The shocking true story of international intrigue —"a highly detailed, engrossing work" (Kirkus Reviews)—involving the 1993 murder of CIA officer Freddie Woodruff by KGB agents and the extensive cover-up that followed in Washington and in Moscow. "In a post-truth era, we need a lot more fearless writers like Michael Pullara" (Robert Baer, author of See No Evil). On August 8, 1993, a single bullet to the head killed Freddie Woodruff, the Central Intelligence Agency's station chief in the former Soviet Republic of Georgia. Within hours, police had a suspect—a vodka-soaked village bumpkin named Anzor Sharmaidze. A tidy explanation quickly followed: It was a tragic accident. US diplomats hailed Georgia's swift work, and both countries breathed a sigh of relief.
Yet the bullet that killed Woodruff was never found and key witnesses have since retracted their testimony, saying they were beaten and forced to identify Sharmaidze. But if he didn't do it, who did? Those who don't buy the official explanation think the answer lies in the spy games that played out on Russia's frontier following the 1991 collapse of the Soviet Union. Woodruff was an early actor in a dangerous drama. American spies were moving into newborn nations previously dominated by Soviet intelligence. Russia's security apparatus, resentful and demoralized, was in turmoil, its nominal loyalty to a pro-Western course set by President Boris Yeltsin, shredded by hardline spooks and generals who viewed the Americans as a menace.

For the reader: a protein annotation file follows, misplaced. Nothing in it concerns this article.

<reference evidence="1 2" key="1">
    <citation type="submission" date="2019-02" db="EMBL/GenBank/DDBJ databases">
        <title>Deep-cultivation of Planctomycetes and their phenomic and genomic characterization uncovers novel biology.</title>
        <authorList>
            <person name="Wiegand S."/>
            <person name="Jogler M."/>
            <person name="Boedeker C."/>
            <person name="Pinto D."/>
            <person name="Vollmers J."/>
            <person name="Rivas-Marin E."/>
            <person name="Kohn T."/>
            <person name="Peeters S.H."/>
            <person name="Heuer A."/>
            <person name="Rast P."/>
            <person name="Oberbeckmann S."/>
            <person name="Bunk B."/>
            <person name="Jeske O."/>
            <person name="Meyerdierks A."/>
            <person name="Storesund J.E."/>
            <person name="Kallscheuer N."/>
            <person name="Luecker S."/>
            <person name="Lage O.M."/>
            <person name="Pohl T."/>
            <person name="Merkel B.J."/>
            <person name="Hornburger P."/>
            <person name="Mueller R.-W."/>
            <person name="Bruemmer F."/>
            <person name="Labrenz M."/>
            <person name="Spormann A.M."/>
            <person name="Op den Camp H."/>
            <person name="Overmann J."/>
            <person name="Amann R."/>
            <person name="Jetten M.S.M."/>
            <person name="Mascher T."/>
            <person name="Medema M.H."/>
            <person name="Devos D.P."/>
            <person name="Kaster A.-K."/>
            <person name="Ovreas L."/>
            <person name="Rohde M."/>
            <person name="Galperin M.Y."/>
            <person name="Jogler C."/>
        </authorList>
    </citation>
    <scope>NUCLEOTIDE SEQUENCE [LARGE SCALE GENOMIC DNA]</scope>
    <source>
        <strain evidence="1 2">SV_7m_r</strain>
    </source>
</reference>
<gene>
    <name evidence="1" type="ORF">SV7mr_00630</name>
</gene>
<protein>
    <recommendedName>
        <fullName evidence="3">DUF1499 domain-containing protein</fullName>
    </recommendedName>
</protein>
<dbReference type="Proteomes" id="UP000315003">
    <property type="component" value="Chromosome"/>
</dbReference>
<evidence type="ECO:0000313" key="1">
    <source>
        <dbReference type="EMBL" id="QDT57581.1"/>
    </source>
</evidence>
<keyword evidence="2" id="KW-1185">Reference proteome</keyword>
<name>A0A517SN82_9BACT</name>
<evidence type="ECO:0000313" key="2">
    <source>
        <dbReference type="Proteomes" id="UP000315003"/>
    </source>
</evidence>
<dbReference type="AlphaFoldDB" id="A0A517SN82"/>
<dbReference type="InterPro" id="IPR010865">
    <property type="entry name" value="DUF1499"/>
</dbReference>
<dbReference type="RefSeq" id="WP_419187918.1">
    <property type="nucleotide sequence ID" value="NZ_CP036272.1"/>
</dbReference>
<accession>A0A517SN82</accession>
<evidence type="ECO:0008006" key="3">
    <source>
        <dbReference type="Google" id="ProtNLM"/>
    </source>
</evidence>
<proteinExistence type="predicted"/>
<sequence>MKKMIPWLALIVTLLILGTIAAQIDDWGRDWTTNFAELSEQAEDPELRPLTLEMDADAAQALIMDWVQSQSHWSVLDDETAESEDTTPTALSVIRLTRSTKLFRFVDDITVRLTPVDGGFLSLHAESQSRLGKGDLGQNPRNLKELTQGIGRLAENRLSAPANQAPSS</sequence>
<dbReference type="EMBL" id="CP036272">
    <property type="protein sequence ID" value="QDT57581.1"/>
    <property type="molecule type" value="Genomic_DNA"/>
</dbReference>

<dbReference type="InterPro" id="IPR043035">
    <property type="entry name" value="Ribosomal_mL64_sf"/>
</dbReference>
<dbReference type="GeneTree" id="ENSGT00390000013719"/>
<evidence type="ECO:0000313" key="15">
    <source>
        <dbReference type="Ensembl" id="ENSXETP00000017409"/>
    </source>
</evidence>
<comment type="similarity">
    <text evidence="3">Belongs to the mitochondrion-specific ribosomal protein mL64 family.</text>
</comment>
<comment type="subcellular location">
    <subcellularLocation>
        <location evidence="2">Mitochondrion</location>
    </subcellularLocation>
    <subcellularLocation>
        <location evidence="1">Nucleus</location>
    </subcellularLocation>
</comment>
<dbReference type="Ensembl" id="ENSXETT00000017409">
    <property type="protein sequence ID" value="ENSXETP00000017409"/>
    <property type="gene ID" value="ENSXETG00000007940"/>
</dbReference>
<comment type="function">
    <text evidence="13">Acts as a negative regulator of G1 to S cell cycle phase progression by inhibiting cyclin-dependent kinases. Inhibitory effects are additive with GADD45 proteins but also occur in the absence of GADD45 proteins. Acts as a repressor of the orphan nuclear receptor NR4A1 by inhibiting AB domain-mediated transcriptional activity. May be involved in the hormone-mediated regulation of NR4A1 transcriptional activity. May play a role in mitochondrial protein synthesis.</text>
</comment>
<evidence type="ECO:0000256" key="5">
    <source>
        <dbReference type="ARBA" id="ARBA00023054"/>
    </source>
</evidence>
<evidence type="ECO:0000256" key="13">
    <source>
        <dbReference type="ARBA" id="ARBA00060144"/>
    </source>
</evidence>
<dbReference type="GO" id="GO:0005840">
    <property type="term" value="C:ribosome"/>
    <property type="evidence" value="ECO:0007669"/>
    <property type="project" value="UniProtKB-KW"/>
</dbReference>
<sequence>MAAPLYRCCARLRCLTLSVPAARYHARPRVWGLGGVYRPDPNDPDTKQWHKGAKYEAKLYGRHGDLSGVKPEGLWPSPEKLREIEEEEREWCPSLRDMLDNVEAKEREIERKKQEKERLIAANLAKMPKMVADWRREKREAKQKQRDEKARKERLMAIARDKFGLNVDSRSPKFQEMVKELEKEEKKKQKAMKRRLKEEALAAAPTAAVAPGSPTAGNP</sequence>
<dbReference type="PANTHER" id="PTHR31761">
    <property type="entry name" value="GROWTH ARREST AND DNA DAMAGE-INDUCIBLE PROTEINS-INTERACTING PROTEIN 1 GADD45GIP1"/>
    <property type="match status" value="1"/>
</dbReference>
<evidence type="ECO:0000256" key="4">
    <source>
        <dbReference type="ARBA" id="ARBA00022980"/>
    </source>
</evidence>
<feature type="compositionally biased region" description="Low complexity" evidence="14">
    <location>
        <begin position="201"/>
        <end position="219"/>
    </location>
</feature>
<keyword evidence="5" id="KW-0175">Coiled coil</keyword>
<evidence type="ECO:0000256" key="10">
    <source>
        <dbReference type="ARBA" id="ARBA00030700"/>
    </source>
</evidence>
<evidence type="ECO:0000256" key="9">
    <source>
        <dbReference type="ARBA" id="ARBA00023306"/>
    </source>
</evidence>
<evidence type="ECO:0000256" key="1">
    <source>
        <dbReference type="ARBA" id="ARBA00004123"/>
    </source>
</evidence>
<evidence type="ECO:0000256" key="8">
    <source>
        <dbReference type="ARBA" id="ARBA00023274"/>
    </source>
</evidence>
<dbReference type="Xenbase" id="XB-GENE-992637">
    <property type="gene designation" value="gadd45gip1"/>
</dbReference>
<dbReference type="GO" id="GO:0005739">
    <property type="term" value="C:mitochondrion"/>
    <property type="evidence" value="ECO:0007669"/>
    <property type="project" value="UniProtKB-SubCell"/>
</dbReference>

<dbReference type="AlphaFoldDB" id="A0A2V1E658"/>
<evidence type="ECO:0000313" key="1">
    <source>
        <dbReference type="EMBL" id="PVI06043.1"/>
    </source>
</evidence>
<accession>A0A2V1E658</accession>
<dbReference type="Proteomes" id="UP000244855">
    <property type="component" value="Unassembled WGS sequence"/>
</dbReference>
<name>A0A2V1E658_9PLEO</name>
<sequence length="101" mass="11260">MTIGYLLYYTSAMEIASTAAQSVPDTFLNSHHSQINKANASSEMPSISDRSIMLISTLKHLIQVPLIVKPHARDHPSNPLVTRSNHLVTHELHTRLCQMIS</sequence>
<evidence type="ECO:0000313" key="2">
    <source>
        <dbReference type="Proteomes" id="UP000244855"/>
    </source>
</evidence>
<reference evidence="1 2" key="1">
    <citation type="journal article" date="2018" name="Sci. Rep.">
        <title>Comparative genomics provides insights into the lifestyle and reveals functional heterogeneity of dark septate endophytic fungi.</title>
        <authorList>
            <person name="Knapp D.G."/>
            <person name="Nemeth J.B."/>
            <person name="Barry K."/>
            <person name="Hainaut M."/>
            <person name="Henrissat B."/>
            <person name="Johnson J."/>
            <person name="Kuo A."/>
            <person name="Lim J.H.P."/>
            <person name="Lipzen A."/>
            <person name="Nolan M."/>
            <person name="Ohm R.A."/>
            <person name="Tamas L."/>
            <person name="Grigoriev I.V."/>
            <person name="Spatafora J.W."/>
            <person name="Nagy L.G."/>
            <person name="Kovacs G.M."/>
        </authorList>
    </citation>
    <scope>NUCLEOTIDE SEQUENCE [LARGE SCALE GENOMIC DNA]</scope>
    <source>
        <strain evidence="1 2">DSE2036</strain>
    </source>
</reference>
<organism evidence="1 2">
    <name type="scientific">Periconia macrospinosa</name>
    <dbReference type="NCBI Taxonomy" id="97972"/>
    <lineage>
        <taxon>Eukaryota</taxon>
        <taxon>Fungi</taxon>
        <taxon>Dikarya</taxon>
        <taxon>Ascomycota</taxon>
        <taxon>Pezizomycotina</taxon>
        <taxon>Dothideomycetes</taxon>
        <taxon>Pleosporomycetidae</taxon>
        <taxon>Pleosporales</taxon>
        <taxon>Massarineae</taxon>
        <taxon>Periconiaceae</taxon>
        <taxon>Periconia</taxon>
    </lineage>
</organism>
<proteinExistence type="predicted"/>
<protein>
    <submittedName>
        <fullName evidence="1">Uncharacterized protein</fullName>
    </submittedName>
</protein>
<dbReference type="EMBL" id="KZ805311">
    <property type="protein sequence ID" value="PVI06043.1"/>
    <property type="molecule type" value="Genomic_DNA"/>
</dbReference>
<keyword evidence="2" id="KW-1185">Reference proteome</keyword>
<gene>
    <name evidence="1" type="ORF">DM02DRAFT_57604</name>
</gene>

At the time when Woodruff was stationed there, Georgia was a den of intrigue. It had a big Russian military base and was awash with former and not-so-former Soviet agents. Shortly before Woodruff was shot, veteran CIA officer Aldrich Ames—who would soon be unmasked as a KGB mole—visited him on agency business. In short order, Woodruff would be dead and Ames, in prison for life. Buckle up, because The Spy Who Was Left Behind reveals the full-throttle, little-known thrilling tale.